Mitsubishi Motors in the UK netted more than £625,000 with the auction of its heritage fleet and cherished plates, it has been revealed.
The 51 lots went under the hammer in an online auction during April, with the sale finishing on April 30 and attracting 1,287 bids in all.
As previously reported by Car Dealer, the Mitsubishi Lancer Evolution VI Tommi Mäkinen Edition fetched £100,100 as the most-sought-after car in the auction.
It was a record hammer price for a Lancer Evolution, which was previously some £99,000 in the US in 2017 for a delivery-mileage Evo IX.
A Mitsubishi Lancer Evolution IX MR FQ-360, which sold for £68,900, is likely to be the third-highest-value Mitsubishi Lancer Evolution ever sold at auction.
A Lancer Evolution X, number 40 of 40 of the final batch of FQ-440 MR special editions, which was the last official ‘Evo’ sold in the UK, went for £58,100.
Meanwhile, the Mitsubishi Lancer Evolution IX Group N Works Rally Car – the twice-championship-winner driven by Guy Wilkes and co-driven by Phil Pugh – sold for £61,700.
In all, the auction generated £627,100. Mitsubishi had earlier said that it was expecting to raise more than half a million pounds.
Also among the prize items was the first Mitsubishi registered in the UK – the Mk1 Colt Lancer 1.4 Standard 2-Door, pictured at top – which sold for £15,000.
Other vehicles and the amounts they achieved were as follows:
- Original Mk1 Mitsubishi Shogun – £16,000
- Mitsubishi Jeep J27 – £20,600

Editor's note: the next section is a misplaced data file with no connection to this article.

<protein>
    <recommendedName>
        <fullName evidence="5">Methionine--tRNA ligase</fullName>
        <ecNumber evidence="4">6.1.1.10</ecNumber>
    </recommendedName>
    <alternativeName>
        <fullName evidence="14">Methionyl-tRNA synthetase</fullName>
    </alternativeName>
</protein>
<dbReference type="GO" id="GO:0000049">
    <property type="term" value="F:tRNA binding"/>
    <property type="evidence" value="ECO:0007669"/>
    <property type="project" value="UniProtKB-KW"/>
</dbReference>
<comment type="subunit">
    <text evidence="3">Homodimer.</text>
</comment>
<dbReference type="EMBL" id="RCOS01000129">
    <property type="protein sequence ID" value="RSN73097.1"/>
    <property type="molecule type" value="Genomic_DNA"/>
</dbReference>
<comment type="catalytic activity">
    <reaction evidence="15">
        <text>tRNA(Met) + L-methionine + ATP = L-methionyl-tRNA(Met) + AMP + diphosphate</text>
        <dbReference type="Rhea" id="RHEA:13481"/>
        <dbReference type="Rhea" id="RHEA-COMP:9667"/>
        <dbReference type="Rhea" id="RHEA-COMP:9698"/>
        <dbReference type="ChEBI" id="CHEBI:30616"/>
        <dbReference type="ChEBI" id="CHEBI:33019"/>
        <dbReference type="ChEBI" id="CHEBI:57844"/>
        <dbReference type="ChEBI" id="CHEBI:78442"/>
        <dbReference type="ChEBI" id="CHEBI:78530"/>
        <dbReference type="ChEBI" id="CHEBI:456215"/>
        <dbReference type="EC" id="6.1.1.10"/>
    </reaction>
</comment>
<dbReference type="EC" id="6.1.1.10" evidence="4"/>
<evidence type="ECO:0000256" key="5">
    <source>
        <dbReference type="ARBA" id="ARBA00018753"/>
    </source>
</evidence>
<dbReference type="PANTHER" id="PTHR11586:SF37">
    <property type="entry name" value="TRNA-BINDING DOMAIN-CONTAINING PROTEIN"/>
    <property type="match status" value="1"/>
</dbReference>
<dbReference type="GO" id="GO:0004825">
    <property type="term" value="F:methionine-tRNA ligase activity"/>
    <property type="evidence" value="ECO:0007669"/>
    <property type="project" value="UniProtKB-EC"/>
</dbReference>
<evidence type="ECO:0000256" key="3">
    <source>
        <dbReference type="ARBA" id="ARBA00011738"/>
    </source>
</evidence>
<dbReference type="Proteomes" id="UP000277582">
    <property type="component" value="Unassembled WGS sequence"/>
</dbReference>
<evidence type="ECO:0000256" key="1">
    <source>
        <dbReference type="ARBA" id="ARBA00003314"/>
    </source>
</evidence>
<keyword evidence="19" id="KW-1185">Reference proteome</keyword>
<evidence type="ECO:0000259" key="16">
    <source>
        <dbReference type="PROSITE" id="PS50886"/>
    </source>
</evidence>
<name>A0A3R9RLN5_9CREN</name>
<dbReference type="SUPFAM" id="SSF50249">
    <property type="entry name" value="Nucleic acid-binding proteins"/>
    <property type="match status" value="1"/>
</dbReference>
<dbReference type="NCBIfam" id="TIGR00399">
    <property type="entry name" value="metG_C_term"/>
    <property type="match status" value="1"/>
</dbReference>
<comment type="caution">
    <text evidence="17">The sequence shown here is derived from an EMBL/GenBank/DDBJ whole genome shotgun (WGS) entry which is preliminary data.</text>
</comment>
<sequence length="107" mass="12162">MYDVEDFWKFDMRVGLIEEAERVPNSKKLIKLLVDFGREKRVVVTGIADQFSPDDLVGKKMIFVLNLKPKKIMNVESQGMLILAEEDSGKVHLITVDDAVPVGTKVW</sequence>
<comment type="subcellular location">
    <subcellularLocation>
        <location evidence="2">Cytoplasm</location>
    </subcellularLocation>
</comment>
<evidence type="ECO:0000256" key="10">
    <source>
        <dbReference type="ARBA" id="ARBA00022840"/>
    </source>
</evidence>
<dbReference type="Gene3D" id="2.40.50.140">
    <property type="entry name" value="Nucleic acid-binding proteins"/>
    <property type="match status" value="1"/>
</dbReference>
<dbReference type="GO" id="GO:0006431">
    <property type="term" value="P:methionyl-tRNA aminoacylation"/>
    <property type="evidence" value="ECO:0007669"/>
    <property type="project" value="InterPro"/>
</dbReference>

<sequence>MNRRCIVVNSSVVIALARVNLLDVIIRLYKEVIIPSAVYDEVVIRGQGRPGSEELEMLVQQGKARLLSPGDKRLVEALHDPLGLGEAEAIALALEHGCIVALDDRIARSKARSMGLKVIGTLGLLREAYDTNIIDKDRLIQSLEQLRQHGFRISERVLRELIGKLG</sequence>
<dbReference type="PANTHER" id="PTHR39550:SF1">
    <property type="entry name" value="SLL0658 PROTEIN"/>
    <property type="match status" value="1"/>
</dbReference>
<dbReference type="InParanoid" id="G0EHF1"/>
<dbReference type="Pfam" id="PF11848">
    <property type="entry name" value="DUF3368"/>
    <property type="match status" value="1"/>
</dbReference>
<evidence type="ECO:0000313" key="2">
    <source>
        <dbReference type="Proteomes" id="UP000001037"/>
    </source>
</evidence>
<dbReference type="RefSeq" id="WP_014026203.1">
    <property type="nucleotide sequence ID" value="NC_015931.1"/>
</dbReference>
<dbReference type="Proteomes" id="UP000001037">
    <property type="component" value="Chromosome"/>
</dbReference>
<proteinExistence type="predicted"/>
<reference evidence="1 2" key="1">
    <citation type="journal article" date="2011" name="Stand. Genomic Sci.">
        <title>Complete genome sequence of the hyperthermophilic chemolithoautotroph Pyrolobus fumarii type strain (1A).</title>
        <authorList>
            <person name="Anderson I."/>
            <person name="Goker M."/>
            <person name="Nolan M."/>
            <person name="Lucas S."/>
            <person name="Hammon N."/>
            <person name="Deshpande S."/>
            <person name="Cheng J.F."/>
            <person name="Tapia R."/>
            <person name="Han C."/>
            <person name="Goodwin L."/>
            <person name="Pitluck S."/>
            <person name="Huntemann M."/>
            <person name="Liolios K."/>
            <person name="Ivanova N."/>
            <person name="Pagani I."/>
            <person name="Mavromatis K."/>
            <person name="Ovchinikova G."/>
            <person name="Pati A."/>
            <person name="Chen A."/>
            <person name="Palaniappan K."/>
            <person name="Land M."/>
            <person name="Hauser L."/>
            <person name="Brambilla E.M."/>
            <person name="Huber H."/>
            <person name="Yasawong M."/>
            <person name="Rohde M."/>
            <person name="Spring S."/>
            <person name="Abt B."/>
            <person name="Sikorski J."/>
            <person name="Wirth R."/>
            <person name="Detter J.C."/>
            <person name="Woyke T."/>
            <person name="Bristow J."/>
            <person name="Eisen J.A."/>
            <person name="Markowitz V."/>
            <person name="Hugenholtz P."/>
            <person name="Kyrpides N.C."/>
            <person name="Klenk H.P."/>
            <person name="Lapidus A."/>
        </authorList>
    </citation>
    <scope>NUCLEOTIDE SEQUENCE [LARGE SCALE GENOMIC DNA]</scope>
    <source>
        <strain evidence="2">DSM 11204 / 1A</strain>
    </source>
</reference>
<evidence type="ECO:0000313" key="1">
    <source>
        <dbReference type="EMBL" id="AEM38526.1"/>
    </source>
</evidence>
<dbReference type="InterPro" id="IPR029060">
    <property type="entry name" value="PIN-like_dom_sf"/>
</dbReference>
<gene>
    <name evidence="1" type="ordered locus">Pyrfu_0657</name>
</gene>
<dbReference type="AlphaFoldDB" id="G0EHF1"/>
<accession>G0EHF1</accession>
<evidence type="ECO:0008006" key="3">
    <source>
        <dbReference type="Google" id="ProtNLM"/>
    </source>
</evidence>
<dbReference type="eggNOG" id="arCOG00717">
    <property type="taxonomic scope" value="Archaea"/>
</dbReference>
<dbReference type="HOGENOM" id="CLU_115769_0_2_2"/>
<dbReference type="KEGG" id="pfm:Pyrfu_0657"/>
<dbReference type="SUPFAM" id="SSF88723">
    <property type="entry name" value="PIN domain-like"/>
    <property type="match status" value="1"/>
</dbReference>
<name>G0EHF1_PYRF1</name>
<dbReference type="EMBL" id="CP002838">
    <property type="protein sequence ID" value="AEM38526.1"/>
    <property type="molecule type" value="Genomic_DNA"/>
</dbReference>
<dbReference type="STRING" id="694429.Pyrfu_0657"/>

- Mk2 Shogun V6 SWB – £9,600
- 2015 Outlander PHEV – £16,000
- L200 Desert Warrior – £30,100
- Mitsubishi Starion – £21,100
- Mitsubishi 3000GT – £24,500
Among the private number plates that were sold, 1 CCC topped £24,000. The nine plates 1-9 CCC topped £121,700 in all. Meanwhile, P1HEV attracted a top bid of £4,500.
A 7/10th-scale working replica of a 1917 Mitsubishi Model A – the first vehicle produced by Mitsubishi – sold for £13,700, which is believed to be a world record sum for a 7/10-scale Mitsubishi Model A model.
The fleet and plates were put up for auction by Mitsubishi’s UK division because the manufacturer is halting sales of its models here later this year.
MMUK operations director Paul Bridgen said: ‘These vehicles represent not only a huge part of Mitsubishi’s heritage and history in the UK, they are also very special vehicles in their own right.
‘They each have a unique story to tell and they have been cherished and cared for from the day we acquired them.
‘I have overseen the development of some of these vehicles personally, so it is difficult to say goodbye to them.
‘But the values they have achieved assures me that they will all go to enthusiastic new owners who understand the provenance and importance of these cars, and who will cherish and preserve them for future generations.’